November 3, 2014

Men and Depression

Men and Depression

More than six million American men will have an episode of major depression this year, which is seven percent of the male population. Depression in men is not at all rare, yet it is most often ignored and untreated. Unfortunately, the lingering image of depression as a “female condition” may keep men who are clinically depressed from recognizing the symptoms of depression, acknowledging the problem they face and seeking treatment.

Both men and women get depression. Depression disrupts relationships and interferes with work and daily activities. However, men experience it differently than women. Men may be more likely to feel tired and irritable, and lose interest in their work, family, or hobbies. Because most men do not talk about how they feel, men are more likely to describe physical symptoms, such as feeling tired, rather than feelings, such as sadness, worthlessness or guilt. Men may also be more likely to have difficulty sleeping than women who have depression.

Many men are reluctant to talk about how they feel. They struggle to admit something’s wrong with them or acknowledge a disorder they perceive as a sign of weakness. Helping men see that depression is a normal response to challenging life events helps them to accept and address the disorder.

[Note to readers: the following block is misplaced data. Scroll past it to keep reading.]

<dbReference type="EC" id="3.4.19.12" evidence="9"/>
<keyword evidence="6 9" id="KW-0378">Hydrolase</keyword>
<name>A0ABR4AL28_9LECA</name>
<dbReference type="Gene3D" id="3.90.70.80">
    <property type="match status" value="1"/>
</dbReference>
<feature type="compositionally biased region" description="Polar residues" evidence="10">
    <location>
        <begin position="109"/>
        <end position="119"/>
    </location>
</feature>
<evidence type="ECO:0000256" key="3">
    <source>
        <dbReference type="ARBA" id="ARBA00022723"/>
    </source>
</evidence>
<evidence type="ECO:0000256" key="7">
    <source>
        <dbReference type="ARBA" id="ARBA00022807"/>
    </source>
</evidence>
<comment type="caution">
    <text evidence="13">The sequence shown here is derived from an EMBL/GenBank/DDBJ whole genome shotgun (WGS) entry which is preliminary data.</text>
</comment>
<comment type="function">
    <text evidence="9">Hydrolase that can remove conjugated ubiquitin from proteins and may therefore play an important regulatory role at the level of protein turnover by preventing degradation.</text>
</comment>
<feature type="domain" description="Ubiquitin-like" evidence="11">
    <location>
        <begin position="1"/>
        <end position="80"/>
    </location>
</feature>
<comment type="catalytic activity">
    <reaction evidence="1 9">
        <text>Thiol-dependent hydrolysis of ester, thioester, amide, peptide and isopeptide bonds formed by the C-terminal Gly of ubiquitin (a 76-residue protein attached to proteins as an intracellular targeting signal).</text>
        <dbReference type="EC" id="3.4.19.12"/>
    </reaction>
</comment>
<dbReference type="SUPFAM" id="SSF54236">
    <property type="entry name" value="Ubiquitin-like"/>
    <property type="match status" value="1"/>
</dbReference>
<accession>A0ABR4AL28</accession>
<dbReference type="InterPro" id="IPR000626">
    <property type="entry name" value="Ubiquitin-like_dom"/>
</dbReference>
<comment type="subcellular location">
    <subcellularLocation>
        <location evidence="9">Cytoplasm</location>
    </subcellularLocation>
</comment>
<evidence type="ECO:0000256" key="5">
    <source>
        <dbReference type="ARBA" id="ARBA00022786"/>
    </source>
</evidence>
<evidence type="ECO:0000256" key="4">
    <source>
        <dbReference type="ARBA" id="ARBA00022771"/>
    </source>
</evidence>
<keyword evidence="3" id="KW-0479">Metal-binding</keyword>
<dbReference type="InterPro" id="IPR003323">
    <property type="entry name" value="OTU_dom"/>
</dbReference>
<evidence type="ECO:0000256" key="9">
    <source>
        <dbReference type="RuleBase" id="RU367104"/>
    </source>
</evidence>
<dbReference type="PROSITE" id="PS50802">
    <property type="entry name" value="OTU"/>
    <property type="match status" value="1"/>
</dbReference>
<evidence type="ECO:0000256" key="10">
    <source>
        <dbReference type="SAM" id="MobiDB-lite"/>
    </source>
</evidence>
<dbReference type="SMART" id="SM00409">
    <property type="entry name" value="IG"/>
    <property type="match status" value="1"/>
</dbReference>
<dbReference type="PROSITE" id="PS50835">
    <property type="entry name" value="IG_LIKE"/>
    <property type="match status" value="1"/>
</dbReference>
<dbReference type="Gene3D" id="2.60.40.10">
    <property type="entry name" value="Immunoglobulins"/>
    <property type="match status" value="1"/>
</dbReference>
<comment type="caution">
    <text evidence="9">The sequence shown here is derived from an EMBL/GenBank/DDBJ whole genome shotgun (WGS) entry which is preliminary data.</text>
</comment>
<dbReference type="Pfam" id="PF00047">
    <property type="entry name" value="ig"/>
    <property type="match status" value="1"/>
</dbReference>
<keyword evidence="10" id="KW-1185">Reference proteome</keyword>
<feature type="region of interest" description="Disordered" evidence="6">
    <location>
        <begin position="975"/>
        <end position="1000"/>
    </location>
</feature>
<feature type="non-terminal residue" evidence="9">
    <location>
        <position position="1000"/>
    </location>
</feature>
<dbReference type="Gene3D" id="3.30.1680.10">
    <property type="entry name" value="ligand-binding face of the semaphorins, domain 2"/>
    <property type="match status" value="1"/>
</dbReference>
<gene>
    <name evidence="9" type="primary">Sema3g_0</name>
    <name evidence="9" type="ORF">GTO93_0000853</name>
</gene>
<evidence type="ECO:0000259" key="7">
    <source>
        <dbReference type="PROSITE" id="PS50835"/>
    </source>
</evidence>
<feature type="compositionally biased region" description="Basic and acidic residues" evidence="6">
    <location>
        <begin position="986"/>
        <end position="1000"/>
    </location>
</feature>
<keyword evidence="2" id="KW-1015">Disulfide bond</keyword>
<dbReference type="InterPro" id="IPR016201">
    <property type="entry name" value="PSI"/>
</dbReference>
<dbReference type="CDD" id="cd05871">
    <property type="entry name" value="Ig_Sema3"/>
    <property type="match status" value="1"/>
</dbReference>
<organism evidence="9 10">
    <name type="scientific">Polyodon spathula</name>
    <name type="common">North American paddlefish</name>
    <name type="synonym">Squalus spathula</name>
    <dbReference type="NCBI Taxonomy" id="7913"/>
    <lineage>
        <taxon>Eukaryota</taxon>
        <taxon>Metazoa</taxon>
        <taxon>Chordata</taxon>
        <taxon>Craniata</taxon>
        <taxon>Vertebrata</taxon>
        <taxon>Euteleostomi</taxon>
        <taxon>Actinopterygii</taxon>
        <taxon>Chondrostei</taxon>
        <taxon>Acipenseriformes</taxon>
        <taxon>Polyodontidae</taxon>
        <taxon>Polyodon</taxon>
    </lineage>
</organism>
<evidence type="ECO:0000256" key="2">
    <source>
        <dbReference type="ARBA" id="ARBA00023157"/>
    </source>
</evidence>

Depression in men can affect sexual desire and performance. Many men mistakenly feel that the problems are related to their “manhood,” when in fact the issues are caused by a medical problem, such as clinical depression.

It is significant that although women with depression are more likely to attempt suicide, men are more likely to be successful at ending their lives, according to data from the Centers for Disease Control and Prevention. 75 to 80 percent of all people who commit suicide in the U.S. are men.

Depression can occur in any of us, but do not lose hope. Eighty percent of people with depression get better with appropriate treatment. When men admit how they feel and seek help, they can not only improve their mood, but also learn valuable skills they will use for the rest of their lives.

 

http://www.nimh.nih.gov/health/publications/men-and-depression/index.shtml

http://www.cdc.gov/Features/DataStatistics.html

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